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worms and flood

What Happens to Worms in Hurricane and Flood Weather?

As Hurricane Matthew moves off the east coast of the United States leaving flood waters behind, communities are reeling. Did you ever wonder what happens to worms when it floods? We know that when it rains, earthworms come to the surface to help regulate their breathing for migration overland. As worms don't have lungs, they breathe through their skin, and in order to do so they need moisture. The temporary wet conditions after rain allows them to move greater distances across the soil. Because they don't have lungs, earthworms can't drown like people do, either. So it's good that earthworms can survive underwater for several days. But do earthworms ever come up in standing or running water, and if so, what do they do? Earthworms and other invertabrates negotiate the rising and falling Continue reading [...]

Eradicating Red Worms From Your Home

We just heard from a reader who seeks advice on keeping red worms from entering her home in Central Florida. Continue reading [...]

Reader Discovers Red Wigglers in Landfill

We recently heard from a reader in British Columbia who continues to find some interesting worms after it rains. We can see from the picture that the worm is very long, red, and has yellow stripes (or segments) lining its body. He said that he has lived all over different parts of Canada and has only had encounters with this creature when living in Victoria. What could this be? Continue reading [...]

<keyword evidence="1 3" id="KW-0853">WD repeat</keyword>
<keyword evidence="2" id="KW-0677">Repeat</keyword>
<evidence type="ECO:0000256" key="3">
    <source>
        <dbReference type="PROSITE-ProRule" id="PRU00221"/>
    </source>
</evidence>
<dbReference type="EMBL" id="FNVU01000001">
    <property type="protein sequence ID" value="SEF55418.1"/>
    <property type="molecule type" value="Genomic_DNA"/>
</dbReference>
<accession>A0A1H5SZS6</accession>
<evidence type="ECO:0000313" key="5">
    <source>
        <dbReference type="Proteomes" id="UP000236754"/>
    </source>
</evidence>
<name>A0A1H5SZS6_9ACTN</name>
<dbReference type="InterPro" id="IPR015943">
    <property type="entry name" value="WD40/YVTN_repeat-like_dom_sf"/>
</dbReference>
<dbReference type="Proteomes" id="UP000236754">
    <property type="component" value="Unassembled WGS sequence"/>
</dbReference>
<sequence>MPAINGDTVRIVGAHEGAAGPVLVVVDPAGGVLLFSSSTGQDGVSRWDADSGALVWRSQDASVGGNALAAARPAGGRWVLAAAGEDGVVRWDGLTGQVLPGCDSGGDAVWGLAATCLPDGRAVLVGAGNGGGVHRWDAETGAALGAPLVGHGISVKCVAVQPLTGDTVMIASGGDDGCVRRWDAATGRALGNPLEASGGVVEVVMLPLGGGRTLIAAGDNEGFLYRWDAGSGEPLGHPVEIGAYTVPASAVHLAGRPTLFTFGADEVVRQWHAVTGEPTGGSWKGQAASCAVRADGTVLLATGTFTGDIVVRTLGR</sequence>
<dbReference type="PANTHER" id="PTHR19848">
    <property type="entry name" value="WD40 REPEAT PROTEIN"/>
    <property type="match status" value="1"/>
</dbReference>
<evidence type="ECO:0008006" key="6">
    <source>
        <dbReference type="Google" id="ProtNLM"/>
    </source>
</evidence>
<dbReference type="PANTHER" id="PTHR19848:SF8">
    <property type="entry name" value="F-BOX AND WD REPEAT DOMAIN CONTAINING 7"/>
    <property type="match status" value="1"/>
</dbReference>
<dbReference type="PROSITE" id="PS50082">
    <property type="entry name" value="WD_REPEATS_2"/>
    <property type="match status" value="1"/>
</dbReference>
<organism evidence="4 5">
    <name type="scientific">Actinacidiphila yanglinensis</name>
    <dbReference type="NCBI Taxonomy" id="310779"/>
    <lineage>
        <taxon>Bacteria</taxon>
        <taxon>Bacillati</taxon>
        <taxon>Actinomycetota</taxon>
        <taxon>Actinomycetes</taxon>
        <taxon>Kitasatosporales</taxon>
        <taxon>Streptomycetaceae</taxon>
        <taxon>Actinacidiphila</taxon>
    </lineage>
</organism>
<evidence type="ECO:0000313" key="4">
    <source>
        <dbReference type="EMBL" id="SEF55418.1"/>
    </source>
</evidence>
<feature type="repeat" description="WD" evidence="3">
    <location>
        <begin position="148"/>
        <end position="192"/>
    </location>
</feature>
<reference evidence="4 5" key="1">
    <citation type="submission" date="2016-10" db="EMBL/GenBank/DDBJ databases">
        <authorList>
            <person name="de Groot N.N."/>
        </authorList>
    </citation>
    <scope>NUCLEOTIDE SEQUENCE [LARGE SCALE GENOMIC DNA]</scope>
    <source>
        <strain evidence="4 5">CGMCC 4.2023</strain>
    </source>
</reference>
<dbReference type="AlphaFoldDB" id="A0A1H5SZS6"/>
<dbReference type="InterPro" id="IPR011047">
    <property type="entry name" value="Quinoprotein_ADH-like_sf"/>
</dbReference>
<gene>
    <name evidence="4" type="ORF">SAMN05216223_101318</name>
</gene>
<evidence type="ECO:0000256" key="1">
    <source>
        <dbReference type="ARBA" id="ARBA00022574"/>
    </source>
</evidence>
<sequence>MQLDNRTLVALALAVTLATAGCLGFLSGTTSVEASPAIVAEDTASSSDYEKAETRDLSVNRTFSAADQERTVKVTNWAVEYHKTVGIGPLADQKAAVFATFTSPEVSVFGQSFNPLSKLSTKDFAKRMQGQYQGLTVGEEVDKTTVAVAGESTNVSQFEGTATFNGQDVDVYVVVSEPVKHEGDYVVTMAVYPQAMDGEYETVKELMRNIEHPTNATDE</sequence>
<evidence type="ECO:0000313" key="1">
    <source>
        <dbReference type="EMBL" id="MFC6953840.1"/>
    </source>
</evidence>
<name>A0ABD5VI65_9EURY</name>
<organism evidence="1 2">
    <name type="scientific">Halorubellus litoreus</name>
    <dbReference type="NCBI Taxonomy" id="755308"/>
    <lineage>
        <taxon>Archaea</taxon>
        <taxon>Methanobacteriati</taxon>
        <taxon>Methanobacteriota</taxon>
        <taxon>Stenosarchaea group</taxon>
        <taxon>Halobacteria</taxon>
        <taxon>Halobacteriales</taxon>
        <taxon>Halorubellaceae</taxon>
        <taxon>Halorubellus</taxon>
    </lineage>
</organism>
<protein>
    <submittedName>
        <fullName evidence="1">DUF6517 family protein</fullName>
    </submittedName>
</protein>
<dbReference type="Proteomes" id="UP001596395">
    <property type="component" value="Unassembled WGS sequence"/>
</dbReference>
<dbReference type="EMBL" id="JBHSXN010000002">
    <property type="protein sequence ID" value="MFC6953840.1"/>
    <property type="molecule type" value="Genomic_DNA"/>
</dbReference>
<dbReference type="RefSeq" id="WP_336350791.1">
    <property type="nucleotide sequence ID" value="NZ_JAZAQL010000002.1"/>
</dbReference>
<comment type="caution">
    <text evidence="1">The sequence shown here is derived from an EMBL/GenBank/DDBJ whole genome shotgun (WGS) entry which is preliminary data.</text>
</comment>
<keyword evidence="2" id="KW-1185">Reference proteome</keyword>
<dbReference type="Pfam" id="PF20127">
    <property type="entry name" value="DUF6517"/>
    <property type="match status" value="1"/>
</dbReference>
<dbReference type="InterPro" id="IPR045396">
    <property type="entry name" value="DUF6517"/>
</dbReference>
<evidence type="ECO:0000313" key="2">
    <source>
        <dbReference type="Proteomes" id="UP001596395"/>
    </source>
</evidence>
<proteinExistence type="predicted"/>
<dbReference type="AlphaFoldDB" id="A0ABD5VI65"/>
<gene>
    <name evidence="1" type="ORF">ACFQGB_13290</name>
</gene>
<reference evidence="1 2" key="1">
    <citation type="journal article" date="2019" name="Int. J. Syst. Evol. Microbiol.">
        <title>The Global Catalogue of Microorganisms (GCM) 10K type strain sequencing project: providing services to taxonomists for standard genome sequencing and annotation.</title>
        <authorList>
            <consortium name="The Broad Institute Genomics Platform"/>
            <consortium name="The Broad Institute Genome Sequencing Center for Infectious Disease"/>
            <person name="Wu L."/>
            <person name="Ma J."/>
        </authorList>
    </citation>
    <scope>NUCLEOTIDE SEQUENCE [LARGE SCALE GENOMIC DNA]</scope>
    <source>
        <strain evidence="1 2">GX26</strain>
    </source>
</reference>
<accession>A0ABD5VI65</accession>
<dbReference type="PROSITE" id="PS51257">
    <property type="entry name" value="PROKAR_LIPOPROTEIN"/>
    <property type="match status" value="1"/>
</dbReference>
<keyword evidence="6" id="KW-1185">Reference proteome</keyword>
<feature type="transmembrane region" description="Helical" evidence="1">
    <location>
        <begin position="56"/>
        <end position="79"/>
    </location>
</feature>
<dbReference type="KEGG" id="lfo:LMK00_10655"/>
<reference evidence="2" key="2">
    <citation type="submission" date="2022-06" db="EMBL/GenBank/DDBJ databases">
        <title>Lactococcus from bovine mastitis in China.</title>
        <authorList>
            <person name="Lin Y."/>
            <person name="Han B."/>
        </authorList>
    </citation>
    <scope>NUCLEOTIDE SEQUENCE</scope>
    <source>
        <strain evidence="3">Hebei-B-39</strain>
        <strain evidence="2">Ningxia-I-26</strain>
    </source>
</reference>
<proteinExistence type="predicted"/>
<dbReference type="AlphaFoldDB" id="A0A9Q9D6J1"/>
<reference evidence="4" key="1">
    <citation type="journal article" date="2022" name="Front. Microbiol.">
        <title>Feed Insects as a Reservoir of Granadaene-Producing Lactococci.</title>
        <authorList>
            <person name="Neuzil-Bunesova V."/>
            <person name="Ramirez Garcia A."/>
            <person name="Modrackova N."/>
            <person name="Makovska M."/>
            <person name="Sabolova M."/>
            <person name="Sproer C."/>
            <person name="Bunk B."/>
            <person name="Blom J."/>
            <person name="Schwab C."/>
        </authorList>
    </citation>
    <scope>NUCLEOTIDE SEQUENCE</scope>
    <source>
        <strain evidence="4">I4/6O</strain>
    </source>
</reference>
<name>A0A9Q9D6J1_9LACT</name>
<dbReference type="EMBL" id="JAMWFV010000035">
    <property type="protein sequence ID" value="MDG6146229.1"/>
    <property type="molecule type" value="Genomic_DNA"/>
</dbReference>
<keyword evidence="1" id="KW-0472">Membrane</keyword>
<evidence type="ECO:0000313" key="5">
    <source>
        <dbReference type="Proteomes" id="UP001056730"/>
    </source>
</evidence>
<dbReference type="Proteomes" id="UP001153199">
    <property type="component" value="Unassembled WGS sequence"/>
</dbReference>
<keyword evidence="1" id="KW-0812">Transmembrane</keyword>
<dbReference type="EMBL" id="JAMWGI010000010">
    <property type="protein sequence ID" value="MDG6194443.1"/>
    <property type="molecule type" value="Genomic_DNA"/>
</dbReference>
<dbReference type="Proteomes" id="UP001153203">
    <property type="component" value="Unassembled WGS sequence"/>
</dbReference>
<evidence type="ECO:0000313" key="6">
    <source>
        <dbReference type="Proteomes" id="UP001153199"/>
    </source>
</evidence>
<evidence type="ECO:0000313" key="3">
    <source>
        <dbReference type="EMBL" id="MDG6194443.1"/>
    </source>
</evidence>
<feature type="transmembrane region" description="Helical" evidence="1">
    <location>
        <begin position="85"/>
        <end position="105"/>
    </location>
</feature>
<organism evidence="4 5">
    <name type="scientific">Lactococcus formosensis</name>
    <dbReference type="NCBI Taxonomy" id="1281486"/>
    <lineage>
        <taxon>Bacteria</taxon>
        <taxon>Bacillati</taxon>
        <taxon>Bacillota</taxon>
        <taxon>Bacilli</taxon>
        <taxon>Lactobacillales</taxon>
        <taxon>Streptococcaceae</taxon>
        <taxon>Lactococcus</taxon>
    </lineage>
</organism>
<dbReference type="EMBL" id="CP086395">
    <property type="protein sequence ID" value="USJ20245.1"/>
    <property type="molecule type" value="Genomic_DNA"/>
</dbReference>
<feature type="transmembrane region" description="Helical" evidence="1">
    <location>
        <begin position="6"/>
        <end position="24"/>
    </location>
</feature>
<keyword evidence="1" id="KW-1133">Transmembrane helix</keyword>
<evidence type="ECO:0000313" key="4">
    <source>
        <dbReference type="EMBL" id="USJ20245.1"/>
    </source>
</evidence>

Miracle-Gro Peat Moss as a Bed for Red Wiggler Worms?

One of our readers emailed us inquiring about adding Miracle-Gro peat moss to some of the red fishing worms he had recently purchased. He wanted to know if they would grow and reproduce. Continue reading [...]

Tiny, Red Worms in the Kitchen and Bathroom

A frustrated reader wrote to us a while ago about tiny, red worms that he has been finding in his kitchen and bathroom. According to the reader, the worms are actually "redish" (reddish, presumably), approximately the color of rust. The tiny, red worms do not have any legs, and they don't appear to have hair either. The reader finds the worms when he is sweeping - they crawl out of the piles of dirt that accumulate. The reader insists that no one knows what they are, and that no website dedicated to worms and larvae (including All About Worms) has any information about the worms in his bathroom and kitchen. What are the tiny, red worms he is finding? Continue reading [...]

Worms You Might Find in Your Compost

Worms and compost are a match made in heaven. Worms love the stuff of compost bins, happily consuming it and then leaving behind worm castings (a.k.a. vermicast, worm humus, or worm manure), which is excellent fertilizer. So, we are able to convert our organic waste into something of value, and in so doing we make a lot of worms happy. We've written a lot about worm composting before (check out this article on the general topic of using worms in your compost, and here is another about a specific way to compost using worm farms), so we are certainly no strangers to this fantastic natural process. Continue reading [...]
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All About Worms